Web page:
This Is Why Schlumberger Is Better Positioned Than Halliburton to Dominate the Oil Services Industry

In the last six years, Schlumberger has developed a wide moat around its business that can’t be replicated overnight by peers.

May 26, 2014 at 1:02PM

Boosted by a resurgent North American shale drilling, oilfield services behemoth Schlumberger Limited (NYSE:SLB) appears well set to cash in, even as innovative technology and the integrated oil services model rapidly become key industry benchmarks. On a deeper analysis, the Curacao-registered company looks better set to dominate the ultracompetitive oil services space, ahead of Halliburton (NYSE:HAL) and Baker Hughes (NYSE:BHI).

Bouri

Source: Wikimedia Commons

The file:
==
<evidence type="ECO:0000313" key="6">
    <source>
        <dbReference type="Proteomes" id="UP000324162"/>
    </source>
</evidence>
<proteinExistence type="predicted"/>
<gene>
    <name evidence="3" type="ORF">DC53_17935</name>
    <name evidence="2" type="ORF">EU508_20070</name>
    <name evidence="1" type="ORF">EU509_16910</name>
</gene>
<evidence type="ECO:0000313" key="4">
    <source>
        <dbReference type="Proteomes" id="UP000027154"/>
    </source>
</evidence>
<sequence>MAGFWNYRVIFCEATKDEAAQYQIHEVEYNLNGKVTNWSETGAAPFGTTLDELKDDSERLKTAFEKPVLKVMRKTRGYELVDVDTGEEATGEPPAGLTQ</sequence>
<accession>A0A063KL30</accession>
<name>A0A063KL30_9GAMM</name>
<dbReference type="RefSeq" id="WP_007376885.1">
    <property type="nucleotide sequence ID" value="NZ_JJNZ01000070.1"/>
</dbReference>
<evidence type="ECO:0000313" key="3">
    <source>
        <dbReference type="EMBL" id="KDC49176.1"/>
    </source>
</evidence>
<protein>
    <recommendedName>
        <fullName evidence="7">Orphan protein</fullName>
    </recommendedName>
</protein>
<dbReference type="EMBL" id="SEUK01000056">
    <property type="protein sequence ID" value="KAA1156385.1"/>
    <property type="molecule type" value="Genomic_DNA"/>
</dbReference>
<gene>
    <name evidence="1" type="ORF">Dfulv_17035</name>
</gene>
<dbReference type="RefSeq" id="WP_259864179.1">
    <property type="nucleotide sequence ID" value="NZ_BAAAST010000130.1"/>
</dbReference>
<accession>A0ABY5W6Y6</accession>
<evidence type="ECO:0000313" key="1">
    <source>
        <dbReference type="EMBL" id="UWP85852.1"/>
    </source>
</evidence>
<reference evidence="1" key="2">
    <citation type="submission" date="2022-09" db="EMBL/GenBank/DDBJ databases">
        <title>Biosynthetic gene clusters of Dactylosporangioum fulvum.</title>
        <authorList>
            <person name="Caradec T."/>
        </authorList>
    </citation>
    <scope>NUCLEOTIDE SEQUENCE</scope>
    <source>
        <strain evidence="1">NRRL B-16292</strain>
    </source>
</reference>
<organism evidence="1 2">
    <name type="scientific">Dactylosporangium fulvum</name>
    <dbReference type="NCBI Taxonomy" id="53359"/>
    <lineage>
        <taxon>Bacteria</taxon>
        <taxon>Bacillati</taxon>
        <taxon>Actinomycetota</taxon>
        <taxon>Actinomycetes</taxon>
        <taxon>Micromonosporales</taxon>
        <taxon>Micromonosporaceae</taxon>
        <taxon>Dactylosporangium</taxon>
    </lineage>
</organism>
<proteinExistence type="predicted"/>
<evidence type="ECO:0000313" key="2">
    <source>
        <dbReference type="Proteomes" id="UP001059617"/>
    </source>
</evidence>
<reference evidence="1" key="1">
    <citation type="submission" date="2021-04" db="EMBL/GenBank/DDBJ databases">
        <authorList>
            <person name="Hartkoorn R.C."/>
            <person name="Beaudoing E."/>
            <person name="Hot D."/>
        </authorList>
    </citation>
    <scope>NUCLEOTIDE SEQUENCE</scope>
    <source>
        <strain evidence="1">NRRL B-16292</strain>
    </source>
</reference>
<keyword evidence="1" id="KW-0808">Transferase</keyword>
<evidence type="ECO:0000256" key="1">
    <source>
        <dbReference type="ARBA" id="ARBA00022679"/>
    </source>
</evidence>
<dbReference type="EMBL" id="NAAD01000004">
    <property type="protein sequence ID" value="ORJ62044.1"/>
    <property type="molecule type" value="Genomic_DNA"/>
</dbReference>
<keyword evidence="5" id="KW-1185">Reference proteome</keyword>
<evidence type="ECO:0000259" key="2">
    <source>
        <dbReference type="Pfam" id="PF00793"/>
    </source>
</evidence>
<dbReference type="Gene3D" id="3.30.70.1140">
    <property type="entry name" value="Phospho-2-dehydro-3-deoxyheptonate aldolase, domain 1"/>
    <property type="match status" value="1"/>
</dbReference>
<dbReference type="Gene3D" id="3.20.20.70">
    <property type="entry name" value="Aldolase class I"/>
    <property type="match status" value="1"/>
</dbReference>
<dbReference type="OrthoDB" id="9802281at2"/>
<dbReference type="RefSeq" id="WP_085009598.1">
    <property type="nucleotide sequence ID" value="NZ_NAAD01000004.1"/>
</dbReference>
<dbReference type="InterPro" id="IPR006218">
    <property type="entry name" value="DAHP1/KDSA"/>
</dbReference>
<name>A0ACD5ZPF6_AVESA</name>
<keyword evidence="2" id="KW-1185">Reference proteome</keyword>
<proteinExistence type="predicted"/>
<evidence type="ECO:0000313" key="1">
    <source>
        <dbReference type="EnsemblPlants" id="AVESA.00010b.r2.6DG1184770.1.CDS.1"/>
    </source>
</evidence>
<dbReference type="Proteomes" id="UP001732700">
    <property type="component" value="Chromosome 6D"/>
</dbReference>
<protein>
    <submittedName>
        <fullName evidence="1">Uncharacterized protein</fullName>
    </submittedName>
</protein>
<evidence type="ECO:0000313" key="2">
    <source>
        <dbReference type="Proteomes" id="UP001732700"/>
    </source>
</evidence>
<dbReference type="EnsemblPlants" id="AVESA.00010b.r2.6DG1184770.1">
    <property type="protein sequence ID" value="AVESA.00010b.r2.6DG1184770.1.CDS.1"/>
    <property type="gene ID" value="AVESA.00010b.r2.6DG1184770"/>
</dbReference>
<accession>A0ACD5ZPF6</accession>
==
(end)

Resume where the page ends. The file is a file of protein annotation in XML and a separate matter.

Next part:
A turnaround under immense pressure
Oilfield services companies have come under intense pressure over the last 18 months to develop solutions that are comprehensive and cutting edge but at the same time cost effective. The reason is pretty simple: Over the last decade, the billions of dollars that were spent on oil exploration and production could not justify the meager growth in global oil production.

In an investor presentation in March, Schlumberger CEO categorically states that while the upstream E&P capital spending grew 400% in the last decade, global oil production grew only 15%. The new frontiers of oil and gas exploration that attracted much attention from investors proved to be more challenging than anticipated initially. With project delays and escalating costs seemingly the norm rather than the exception, the meager returns haven't really justified the billions spent on massive projects. As a result, investors are pushing E&P companies to cut spending. Add to that, the terribly weak North American natural gas market in 2012 and 2013 meant that shale gas drilling had to be scaled back and natural gas assets worth billions impaired.